Fort Royal, Worcester

Map Fort Royal and part of the fortifications of Worcester.

During the English Civil War, a quadrangular earthwork known as Fort Royal was constructed by the royalists in 1651. The fort was sited on a hill overlooking the city, from where besieging artillery had been able to do much damage to the walls during the siege in 1646.

The fort had 4 bastions, and was a typical of a civil war fortification known as a sconce. It would have been made of earth, probably with a wooden pallisade round the top and gun embrasures dug into the walls.

View over the city of Worcester from Fort Royal. On the right the remains of one of the fort's bastions can be seen.

Lines of fortificaton were also constructed connecting the fort to the city walls, to enable communication between the two and to protect the royalist command post, which was just outside the city walls.

Map of worcester, showing the civil war defences.

The city walls themselves were medieval, though they were protected by the addition of several bulwarks, or bastions, as was common during the war. A redoubt was constructed to the south of the river Severn to protect the bridge.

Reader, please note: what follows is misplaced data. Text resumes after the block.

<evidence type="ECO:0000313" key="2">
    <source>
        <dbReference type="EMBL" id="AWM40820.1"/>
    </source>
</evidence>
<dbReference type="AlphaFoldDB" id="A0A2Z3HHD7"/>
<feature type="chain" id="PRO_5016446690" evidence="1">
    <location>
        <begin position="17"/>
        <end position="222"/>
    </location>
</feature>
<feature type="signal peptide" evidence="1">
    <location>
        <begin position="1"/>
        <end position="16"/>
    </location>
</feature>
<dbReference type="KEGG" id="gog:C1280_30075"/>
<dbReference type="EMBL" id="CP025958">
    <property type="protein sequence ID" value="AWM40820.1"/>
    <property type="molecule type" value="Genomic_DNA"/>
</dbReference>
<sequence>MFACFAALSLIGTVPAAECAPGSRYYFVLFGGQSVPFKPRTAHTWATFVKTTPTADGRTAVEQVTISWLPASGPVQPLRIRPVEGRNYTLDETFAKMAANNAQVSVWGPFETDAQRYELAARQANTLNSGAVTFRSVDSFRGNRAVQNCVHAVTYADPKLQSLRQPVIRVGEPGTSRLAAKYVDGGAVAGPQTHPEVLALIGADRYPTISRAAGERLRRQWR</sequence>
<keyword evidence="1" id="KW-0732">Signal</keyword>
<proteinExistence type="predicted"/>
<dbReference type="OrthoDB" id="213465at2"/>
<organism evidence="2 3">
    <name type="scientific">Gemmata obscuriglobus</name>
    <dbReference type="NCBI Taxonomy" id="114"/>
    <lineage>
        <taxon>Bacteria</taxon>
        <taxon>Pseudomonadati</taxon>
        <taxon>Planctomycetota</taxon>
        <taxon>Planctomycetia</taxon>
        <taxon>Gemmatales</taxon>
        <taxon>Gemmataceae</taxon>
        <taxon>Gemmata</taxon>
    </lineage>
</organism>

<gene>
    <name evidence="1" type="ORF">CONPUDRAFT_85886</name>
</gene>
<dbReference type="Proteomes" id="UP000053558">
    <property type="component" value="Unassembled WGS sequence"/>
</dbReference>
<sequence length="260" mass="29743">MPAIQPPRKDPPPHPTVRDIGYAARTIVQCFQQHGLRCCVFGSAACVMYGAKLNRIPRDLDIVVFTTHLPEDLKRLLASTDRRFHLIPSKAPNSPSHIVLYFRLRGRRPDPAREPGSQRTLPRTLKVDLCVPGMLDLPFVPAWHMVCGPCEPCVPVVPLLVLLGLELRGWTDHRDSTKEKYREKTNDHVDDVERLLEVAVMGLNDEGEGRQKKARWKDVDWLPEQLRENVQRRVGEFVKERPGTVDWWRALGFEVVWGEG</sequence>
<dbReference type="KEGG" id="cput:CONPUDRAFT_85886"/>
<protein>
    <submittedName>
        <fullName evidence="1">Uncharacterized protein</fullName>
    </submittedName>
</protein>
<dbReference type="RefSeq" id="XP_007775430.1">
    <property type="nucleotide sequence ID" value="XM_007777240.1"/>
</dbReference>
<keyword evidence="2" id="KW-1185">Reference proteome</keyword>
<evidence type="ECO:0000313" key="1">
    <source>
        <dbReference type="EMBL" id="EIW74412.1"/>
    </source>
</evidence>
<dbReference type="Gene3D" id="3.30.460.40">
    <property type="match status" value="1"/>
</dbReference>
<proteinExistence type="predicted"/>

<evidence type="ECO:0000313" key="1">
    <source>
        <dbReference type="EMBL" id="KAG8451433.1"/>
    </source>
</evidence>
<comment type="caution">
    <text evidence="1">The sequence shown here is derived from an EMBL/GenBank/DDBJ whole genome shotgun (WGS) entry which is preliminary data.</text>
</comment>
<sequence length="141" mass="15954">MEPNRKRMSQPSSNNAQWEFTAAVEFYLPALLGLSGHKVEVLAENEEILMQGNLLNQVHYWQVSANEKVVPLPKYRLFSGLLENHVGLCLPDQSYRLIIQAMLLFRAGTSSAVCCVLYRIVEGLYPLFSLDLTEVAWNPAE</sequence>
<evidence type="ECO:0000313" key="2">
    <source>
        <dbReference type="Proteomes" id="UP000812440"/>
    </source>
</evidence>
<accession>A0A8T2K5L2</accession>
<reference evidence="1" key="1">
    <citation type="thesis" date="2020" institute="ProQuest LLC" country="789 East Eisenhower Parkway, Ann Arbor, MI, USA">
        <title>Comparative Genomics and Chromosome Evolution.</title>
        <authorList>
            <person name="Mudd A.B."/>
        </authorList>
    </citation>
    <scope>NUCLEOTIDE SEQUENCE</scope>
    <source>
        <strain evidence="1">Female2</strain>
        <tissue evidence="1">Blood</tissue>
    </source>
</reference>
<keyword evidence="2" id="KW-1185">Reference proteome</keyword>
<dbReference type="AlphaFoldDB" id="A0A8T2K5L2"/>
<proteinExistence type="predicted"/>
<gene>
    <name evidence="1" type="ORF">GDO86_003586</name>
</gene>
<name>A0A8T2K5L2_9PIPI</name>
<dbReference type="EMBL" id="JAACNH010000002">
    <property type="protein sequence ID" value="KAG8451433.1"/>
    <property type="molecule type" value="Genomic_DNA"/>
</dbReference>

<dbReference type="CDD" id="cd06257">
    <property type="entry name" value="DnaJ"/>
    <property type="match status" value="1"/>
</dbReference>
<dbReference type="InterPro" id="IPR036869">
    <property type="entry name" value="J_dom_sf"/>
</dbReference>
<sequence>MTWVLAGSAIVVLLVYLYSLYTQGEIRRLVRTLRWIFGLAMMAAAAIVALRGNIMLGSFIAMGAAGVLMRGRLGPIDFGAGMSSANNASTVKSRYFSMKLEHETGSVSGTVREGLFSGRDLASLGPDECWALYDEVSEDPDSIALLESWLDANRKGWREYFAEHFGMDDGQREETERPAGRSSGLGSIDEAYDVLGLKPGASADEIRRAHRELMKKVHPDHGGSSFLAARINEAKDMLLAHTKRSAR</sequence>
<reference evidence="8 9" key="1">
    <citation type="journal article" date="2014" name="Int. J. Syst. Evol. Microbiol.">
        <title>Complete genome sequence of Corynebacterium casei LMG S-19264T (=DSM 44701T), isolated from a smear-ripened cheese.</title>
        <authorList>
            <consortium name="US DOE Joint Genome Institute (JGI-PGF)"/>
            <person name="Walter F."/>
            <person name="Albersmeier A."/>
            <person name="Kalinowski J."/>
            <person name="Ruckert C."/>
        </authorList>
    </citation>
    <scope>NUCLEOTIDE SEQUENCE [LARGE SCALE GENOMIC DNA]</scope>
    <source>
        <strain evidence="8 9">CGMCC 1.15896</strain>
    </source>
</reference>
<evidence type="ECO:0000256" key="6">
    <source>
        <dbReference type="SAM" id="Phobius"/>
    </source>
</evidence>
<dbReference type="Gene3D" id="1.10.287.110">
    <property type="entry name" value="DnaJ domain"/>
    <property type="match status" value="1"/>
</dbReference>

Visiting Fort Royal

Being an earthwork, very little of Fort Royal has survived. The northern side has been built over, but the two southwest bastions can still be made out in Fort Royal park, and traces of the eastern bastion can be seen.

Left: Aerial view of Fort Royal today. Right: A rough outline of the fort overlayed on the same picture.
Fort Royal today.

Parts of the city walls can still be seen, and there is a civil war museum at the commandery, the royalist command post during the Battle of Worcester. Worcester is easily accessible by rail, with Fort Royal park and the commandery museum a short walk from the city centre.

Condition Access to fortifications Size of fortress Accessability of town Museum/Info Overall score
2 6 2 7 6 4.6
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